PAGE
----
I am trying to determine the relative position of a robot that uses an omnidirectional imaging system. The idea is that a snapshot is taken at a starting location, then I move the robot away from that position and take a second snapshot. I now want to compare the starting and ending snapshots and compute where the robot is relative to the starting position.
I get a really good estimate of the relative orientation of the robot by doing a cross-correlation on the center horizontal strip of the two images. Now I want to compute the displacement of the robot between the two images. So to make things simpler, assume that the orientation of the robot does not change between the two images.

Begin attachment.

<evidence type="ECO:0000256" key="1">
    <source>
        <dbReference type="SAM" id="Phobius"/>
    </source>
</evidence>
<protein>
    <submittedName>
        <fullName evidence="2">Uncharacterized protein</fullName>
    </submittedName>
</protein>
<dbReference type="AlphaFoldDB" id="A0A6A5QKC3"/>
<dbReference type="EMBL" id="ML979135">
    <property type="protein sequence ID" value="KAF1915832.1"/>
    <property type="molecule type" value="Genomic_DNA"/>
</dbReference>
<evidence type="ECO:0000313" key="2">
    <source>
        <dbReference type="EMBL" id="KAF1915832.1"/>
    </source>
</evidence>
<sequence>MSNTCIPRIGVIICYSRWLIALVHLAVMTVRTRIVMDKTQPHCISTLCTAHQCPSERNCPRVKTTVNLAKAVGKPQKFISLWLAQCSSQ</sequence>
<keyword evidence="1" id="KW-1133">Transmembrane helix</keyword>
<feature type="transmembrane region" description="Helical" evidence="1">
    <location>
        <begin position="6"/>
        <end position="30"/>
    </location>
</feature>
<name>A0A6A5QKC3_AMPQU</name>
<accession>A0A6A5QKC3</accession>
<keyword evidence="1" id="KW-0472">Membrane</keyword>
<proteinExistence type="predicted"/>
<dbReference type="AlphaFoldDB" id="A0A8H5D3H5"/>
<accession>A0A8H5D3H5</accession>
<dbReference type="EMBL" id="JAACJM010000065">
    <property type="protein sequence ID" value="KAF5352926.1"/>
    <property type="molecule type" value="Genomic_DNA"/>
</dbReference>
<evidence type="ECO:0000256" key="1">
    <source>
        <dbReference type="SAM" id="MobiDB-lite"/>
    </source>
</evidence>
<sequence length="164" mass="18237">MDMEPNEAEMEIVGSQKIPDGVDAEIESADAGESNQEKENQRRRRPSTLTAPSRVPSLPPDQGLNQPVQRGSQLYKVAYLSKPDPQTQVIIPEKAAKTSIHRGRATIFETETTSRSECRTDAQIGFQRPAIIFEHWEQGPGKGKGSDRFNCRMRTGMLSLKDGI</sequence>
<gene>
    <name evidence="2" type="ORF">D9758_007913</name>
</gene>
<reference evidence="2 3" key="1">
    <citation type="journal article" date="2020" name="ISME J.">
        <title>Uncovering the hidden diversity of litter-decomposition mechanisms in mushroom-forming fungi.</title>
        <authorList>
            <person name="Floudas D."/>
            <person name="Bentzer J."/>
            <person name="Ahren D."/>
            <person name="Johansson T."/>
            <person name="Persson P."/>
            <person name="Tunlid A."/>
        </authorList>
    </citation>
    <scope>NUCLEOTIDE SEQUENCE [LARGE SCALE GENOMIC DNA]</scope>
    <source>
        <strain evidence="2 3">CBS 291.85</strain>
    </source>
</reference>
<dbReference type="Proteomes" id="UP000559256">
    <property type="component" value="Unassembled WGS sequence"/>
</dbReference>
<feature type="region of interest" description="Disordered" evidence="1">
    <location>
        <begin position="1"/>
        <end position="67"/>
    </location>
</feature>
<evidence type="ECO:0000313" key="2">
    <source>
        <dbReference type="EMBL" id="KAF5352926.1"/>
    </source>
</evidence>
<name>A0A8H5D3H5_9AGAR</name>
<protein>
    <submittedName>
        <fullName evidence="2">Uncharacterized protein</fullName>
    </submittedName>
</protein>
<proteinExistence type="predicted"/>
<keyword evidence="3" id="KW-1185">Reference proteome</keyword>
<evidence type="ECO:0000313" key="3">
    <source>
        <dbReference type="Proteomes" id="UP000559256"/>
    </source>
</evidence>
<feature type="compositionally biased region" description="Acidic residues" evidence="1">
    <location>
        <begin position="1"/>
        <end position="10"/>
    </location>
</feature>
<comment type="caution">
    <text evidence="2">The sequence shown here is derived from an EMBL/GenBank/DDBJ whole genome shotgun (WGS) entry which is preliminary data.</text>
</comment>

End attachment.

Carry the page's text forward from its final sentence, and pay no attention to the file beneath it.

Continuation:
I have attached five sample images. The first is the initial snapshot after feeding it through the Polar and Crop modules. The other four images are taken with the robot displaced roughly 1 foot to the right, behind, left, and in front of the initial location, in that order. The task is to compare each of these images in turn with the initial image and compute the corresponding displacement--even just the direction of the displacement would be good enough. For example, a successful result for the second image would be "90 degrees clockwise at 12 inches" or even just "90 degrees clockwise". But the degrees of rotation needs to be fairly accurate since I want to use it for homing the robot back to the initial location. Just to be clear, I'm not talking about rotating the robot about its center: I'm talking about picking the robot up and placing it 1 foot to the right, or 1 foot behind, etc. without changing its orientation.